The Executive Function Energy Drain
Living with ADHD, or any executive function disorder, can consume a lot of mental energy each day. Planning and organizing your day can be exhausting. The struggle to remember and prioritize things can hurt your productivity.
Habits – good habits – are one of the best ways to relieve some of that mental fatigue and improve productivity.
Habits to the Rescue
A habit is an acquired behavior pattern that is regularly followed and repeated until it can occur almost without thinking. Habits help conserve your mental energy budget because you don’t have to consciously think about doing them. That leaves more energy to focus on other things.
The difficult part about a habit is establishing it in the first place. Michele Novotni, PhD has some good ideas about how to do that effectively. They include:
- Assess your habits – Determine whether a habit is really working for you.Is the energy you’re investing worth it? If not, how can you change it to make it easier, smoother and less energy-consuming.
- Start small – When beginning a new habit, keep it simple and easy to fit in your existing routine.
- Track and reward your progress – Seeing progress helps motivate you to continue the habit. Use whatever tracking system is easiest for you – whether it’s simply noting each time you complete a routine or using a tracking app. And don’t forget to reward yourself for your progress.
- Reminders – Add physical reminders to your environment to help you to remember to follow your new routine. This can be any physical item that cues you to perform the routine. This will help “wire in” your new habit.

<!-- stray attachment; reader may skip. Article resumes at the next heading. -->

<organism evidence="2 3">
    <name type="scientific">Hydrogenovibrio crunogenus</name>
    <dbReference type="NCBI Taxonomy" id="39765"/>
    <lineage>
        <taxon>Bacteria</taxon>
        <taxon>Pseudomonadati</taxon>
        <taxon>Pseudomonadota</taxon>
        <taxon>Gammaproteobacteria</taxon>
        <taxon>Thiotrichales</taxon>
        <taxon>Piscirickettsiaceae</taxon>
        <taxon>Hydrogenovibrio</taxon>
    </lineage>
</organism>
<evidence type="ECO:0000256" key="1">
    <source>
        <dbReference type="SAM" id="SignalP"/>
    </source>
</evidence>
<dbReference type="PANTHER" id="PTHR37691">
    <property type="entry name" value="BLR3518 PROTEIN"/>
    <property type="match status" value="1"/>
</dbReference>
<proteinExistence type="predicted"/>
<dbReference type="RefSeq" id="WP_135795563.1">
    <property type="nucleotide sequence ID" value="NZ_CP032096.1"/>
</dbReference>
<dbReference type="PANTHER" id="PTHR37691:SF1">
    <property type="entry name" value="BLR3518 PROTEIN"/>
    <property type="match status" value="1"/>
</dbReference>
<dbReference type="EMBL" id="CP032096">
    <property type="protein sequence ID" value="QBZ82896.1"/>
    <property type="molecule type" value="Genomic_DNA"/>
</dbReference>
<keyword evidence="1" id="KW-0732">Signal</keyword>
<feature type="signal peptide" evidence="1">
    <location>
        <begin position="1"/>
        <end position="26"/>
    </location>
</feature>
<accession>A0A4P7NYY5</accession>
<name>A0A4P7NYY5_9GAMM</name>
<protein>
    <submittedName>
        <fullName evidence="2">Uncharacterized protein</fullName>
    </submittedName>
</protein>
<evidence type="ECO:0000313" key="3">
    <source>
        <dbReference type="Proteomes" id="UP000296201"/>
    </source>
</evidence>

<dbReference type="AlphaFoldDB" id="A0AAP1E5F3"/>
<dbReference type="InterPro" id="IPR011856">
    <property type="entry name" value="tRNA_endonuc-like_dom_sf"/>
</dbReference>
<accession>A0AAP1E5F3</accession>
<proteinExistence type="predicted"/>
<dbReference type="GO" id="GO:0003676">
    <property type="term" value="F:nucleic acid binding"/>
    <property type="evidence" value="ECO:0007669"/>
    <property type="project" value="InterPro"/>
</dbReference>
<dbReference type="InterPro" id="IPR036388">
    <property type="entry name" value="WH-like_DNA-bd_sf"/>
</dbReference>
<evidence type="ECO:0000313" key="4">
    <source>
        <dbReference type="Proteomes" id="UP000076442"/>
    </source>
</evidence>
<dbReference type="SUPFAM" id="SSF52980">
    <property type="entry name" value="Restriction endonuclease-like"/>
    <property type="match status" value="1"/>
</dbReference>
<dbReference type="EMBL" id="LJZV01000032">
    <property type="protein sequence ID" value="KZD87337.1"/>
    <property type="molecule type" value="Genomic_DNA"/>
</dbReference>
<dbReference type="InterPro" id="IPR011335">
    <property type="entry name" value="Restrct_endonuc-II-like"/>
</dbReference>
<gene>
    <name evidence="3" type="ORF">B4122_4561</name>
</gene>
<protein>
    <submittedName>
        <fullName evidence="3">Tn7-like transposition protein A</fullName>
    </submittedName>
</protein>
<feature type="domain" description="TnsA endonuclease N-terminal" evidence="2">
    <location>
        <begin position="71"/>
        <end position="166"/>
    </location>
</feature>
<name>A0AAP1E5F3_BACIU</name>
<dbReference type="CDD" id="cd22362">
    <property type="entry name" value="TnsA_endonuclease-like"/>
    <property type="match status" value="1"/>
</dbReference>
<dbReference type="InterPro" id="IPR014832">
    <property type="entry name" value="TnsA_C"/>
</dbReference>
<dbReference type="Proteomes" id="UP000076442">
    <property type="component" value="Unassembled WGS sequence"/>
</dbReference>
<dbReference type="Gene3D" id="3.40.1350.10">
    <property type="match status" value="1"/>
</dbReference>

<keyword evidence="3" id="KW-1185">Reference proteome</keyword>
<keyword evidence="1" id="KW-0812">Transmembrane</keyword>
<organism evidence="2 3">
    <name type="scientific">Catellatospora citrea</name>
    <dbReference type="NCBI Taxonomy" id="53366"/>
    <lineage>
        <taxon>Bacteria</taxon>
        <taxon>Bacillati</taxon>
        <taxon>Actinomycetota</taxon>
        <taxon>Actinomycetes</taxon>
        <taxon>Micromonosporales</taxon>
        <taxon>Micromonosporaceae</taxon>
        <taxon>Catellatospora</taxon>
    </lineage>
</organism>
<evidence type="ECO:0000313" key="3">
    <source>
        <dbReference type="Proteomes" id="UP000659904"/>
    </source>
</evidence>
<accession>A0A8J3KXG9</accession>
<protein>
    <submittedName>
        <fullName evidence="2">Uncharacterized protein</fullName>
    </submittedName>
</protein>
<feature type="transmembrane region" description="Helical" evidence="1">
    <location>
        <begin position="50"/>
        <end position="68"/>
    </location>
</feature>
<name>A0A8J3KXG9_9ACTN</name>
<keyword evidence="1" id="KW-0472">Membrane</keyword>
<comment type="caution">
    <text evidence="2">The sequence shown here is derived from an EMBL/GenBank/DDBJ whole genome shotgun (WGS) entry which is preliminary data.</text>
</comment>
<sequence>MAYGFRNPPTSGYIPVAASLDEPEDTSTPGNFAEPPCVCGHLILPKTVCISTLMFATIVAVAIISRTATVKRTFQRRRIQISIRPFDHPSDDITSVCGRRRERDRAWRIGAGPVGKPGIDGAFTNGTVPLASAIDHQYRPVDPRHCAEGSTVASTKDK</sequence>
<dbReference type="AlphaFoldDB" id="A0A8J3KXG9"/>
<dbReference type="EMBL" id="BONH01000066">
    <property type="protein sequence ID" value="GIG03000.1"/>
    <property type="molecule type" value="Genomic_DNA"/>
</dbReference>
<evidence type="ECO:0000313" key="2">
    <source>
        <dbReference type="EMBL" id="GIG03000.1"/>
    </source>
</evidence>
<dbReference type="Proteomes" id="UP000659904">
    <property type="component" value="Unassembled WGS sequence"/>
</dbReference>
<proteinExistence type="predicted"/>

Habit Stacking Makes It Easier to Build Habits
One of the best tools for creating new habits is to “stack” them on to existing, well-established habits. Habit stacking relies on the fact that it is easy to link anew behavior to an existing one that you already do automatically. It is effective because rather than pairing your new habit with a particular time and location, you pair it with a current habit. You can use habit stacking to chain together multiple behaviors.
- After you pour your morning cup of coffee each morning, you meditate for one minute.
- After you take off your work shoes, you immediately change into my workout clothes.
The “after” habit is easier to start and maintain because it is cued by the “before” habit.
James Clear, author of Atomic Habits, recommends getting started by making a list of behaviors you already do more or less automatically each day. Select one of these to pair with a new habit you would like to create. Select a high specific cue to trigger your new behavior. Leave out any ambiguity. He uses the following example to illustrate his point.
“When I take a break for lunch, I will do ten push-ups.”vs. “When I close my laptop for lunch, I will do ten push-ups next to my desk.”
Habit stacking provides the motivation to create new habits because it lessens the barriers and mental energy required to getting started in the first place.